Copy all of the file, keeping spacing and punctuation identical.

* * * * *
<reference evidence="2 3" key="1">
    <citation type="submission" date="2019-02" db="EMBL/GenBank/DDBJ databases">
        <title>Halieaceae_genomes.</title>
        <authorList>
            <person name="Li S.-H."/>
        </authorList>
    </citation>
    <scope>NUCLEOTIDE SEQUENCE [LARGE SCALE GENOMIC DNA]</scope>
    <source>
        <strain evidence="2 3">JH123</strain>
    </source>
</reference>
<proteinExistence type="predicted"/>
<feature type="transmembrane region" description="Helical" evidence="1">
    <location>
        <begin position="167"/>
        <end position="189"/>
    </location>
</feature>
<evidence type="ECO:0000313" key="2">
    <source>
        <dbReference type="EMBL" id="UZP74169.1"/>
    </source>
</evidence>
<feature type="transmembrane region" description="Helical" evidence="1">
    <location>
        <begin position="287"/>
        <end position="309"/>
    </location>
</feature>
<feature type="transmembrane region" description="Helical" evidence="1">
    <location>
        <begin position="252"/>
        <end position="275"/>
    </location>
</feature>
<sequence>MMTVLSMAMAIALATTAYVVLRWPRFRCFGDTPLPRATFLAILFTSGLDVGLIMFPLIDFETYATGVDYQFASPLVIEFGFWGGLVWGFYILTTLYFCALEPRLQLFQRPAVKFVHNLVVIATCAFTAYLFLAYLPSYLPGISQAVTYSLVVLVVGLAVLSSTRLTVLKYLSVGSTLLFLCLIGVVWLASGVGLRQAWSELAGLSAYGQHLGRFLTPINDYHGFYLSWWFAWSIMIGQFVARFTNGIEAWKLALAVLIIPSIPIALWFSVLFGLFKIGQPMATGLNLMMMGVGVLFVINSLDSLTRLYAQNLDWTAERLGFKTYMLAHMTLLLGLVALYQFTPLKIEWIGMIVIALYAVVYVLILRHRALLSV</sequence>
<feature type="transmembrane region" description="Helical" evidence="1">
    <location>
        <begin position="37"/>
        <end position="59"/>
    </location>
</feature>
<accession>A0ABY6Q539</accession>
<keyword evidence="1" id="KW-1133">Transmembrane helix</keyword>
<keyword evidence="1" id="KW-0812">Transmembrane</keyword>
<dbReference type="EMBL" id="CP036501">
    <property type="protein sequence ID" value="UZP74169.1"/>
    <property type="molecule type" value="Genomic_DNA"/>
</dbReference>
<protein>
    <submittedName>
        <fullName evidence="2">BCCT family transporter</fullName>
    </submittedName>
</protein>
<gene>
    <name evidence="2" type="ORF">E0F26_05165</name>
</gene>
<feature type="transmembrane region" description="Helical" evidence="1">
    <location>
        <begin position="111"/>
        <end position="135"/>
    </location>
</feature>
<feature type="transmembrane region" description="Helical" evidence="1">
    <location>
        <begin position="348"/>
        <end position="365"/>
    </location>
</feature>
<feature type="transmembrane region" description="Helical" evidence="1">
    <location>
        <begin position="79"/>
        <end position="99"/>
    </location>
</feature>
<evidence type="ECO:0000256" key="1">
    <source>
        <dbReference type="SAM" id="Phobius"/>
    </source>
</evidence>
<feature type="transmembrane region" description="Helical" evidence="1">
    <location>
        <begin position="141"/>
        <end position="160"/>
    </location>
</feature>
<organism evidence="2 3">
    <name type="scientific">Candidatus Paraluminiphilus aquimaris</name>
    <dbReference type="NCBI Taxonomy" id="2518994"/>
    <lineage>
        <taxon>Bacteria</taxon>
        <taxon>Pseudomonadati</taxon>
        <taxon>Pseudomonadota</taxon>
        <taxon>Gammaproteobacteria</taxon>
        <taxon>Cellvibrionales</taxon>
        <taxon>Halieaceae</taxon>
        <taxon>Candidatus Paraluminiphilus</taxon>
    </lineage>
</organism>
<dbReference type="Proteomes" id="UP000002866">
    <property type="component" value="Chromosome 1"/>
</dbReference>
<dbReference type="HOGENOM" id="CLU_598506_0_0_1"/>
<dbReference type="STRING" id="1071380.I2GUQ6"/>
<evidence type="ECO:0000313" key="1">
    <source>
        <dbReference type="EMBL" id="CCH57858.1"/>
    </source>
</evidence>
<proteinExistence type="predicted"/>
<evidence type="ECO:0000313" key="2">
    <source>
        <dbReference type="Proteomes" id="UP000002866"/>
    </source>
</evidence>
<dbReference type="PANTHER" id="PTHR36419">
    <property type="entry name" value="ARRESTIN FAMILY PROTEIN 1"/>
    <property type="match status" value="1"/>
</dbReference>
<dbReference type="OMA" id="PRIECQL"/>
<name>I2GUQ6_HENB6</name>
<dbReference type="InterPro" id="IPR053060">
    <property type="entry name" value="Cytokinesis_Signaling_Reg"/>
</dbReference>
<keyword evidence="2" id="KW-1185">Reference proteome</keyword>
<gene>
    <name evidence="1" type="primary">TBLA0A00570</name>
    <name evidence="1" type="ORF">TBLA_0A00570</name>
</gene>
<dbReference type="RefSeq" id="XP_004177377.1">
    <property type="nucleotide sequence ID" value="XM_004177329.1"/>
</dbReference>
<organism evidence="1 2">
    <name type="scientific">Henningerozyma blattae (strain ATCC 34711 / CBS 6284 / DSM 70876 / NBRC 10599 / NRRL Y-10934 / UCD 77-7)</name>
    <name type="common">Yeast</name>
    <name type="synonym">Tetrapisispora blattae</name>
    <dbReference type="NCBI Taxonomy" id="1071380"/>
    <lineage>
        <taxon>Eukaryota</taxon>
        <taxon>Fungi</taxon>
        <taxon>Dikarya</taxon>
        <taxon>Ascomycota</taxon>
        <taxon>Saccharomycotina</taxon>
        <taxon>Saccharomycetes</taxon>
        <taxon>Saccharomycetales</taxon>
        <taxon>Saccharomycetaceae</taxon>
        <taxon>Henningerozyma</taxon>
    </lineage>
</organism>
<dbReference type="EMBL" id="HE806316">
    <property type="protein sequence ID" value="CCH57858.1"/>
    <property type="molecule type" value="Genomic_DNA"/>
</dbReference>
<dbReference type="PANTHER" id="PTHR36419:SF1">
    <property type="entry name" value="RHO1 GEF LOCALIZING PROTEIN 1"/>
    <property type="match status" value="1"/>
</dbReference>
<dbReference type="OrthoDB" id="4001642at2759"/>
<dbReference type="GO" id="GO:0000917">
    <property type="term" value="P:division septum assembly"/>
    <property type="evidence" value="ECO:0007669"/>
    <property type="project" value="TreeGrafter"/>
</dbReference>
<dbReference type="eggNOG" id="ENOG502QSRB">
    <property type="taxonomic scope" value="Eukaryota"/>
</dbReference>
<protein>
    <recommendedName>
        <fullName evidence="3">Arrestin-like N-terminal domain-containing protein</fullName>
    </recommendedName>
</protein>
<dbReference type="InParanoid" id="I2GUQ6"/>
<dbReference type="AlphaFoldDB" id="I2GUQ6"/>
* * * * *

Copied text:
<reference evidence="2 3" key="1">
    <citation type="submission" date="2019-02" db="EMBL/GenBank/DDBJ databases">
        <title>Halieaceae_genomes.</title>
        <authorList>
            <person name="Li S.-H."/>
        </authorList>
    </citation>
    <scope>NUCLEOTIDE SEQUENCE [LARGE SCALE GENOMIC DNA]</scope>
    <source>
        <strain evidence="2 3">JH123</strain>
    </source>
</reference>
<proteinExistence type="predicted"/>
<feature type="transmembrane region" description="Helical" evidence="1">
    <location>
        <begin position="167"/>
        <end position="189"/>
    </location>
</feature>
<evidence type="ECO:0000313" key="2">
    <source>
        <dbReference type="EMBL" id="UZP74169.1"/>
    </source>
</evidence>
<feature type="transmembrane region" description="Helical" evidence="1">
    <location>
        <begin position="287"/>
        <end position="309"/>
    </location>
</feature>
<feature type="transmembrane region" description="Helical" evidence="1">
    <location>
        <begin position="252"/>
        <end position="275"/>
    </location>
</feature>
<sequence>MMTVLSMAMAIALATTAYVVLRWPRFRCFGDTPLPRATFLAILFTSGLDVGLIMFPLIDFETYATGVDYQFASPLVIEFGFWGGLVWGFYILTTLYFCALEPRLQLFQRPAVKFVHNLVVIATCAFTAYLFLAYLPSYLPGISQAVTYSLVVLVVGLAVLSSTRLTVLKYLSVGSTLLFLCLIGVVWLASGVGLRQAWSELAGLSAYGQHLGRFLTPINDYHGFYLSWWFAWSIMIGQFVARFTNGIEAWKLALAVLIIPSIPIALWFSVLFGLFKIGQPMATGLNLMMMGVGVLFVINSLDSLTRLYAQNLDWTAERLGFKTYMLAHMTLLLGLVALYQFTPLKIEWIGMIVIALYAVVYVLILRHRALLSV</sequence>
<feature type="transmembrane region" description="Helical" evidence="1">
    <location>
        <begin position="37"/>
        <end position="59"/>
    </location>
</feature>
<accession>A0ABY6Q539</accession>
<keyword evidence="1" id="KW-1133">Transmembrane helix</keyword>
<keyword evidence="1" id="KW-0812">Transmembrane</keyword>
<dbReference type="EMBL" id="CP036501">
    <property type="protein sequence ID" value="UZP74169.1"/>
    <property type="molecule type" value="Genomic_DNA"/>
</dbReference>
<protein>
    <submittedName>
        <fullName evidence="2">BCCT family transporter</fullName>
    </submittedName>
</protein>
<gene>
    <name evidence="2" type="ORF">E0F26_05165</name>
</gene>
<feature type="transmembrane region" description="Helical" evidence="1">
    <location>
        <begin position="111"/>
        <end position="135"/>
    </location>
</feature>
<feature type="transmembrane region" description="Helical" evidence="1">
    <location>
        <begin position="348"/>
        <end position="365"/>
    </location>
</feature>
<feature type="transmembrane region" description="Helical" evidence="1">
    <location>
        <begin position="79"/>
        <end position="99"/>
    </location>
</feature>
<evidence type="ECO:0000256" key="1">
    <source>
        <dbReference type="SAM" id="Phobius"/>
    </source>
</evidence>
<feature type="transmembrane region" description="Helical" evidence="1">
    <location>
        <begin position="141"/>
        <end position="160"/>
    </location>
</feature>
<organism evidence="2 3">
    <name type="scientific">Candidatus Paraluminiphilus aquimaris</name>
    <dbReference type="NCBI Taxonomy" id="2518994"/>
    <lineage>
        <taxon>Bacteria</taxon>
        <taxon>Pseudomonadati</taxon>
        <taxon>Pseudomonadota</taxon>
        <taxon>Gammaproteobacteria</taxon>
        <taxon>Cellvibrionales</taxon>
        <taxon>Halieaceae</taxon>
        <taxon>Candidatus Paraluminiphilus</taxon>
    </lineage>
</organism>
<dbReference type="Proteomes" id="UP000002866">
    <property type="component" value="Chromosome 1"/>
</dbReference>
<dbReference type="HOGENOM" id="CLU_598506_0_0_1"/>
<dbReference type="STRING" id="1071380.I2GUQ6"/>
<evidence type="ECO:0000313" key="1">
    <source>
        <dbReference type="EMBL" id="CCH57858.1"/>
    </source>
</evidence>
<proteinExistence type="predicted"/>
<evidence type="ECO:0000313" key="2">
    <source>
        <dbReference type="Proteomes" id="UP000002866"/>
    </source>
</evidence>
<dbReference type="PANTHER" id="PTHR36419">
    <property type="entry name" value="ARRESTIN FAMILY PROTEIN 1"/>
    <property type="match status" value="1"/>
</dbReference>
<dbReference type="OMA" id="PRIECQL"/>
<name>I2GUQ6_HENB6</name>
<dbReference type="InterPro" id="IPR053060">
    <property type="entry name" value="Cytokinesis_Signaling_Reg"/>
</dbReference>
<keyword evidence="2" id="KW-1185">Reference proteome</keyword>
<gene>
    <name evidence="1" type="primary">TBLA0A00570</name>
    <name evidence="1" type="ORF">TBLA_0A00570</name>
</gene>
<dbReference type="RefSeq" id="XP_004177377.1">
    <property type="nucleotide sequence ID" value="XM_004177329.1"/>
</dbReference>
<organism evidence="1 2">
    <name type="scientific">Henningerozyma blattae (strain ATCC 34711 / CBS 6284 / DSM 70876 / NBRC 10599 / NRRL Y-10934 / UCD 77-7)</name>
    <name type="common">Yeast</name>
    <name type="synonym">Tetrapisispora blattae</name>
    <dbReference type="NCBI Taxonomy" id="1071380"/>
    <lineage>
        <taxon>Eukaryota</taxon>
        <taxon>Fungi</taxon>
        <taxon>Dikarya</taxon>
        <taxon>Ascomycota</taxon>
        <taxon>Saccharomycotina</taxon>
        <taxon>Saccharomycetes</taxon>
        <taxon>Saccharomycetales</taxon>
        <taxon>Saccharomycetaceae</taxon>
        <taxon>Henningerozyma</taxon>
    </lineage>
</organism>
<dbReference type="EMBL" id="HE806316">
    <property type="protein sequence ID" value="CCH57858.1"/>
    <property type="molecule type" value="Genomic_DNA"/>
</dbReference>
<dbReference type="PANTHER" id="PTHR36419:SF1">
    <property type="entry name" value="RHO1 GEF LOCALIZING PROTEIN 1"/>
    <property type="match status" value="1"/>
</dbReference>
<dbReference type="OrthoDB" id="4001642at2759"/>
<dbReference type="GO" id="GO:0000917">
    <property type="term" value="P:division septum assembly"/>
    <property type="evidence" value="ECO:0007669"/>
    <property type="project" value="TreeGrafter"/>
</dbReference>
<dbReference type="eggNOG" id="ENOG502QSRB">
    <property type="taxonomic scope" value="Eukaryota"/>
</dbReference>
<protein>
    <recommendedName>
        <fullName evidence="3">Arrestin-like N-terminal domain-containing protein</fullName>
    </recommendedName>
</protein>
<dbReference type="InParanoid" id="I2GUQ6"/>
<dbReference type="AlphaFoldDB" id="I2GUQ6"/>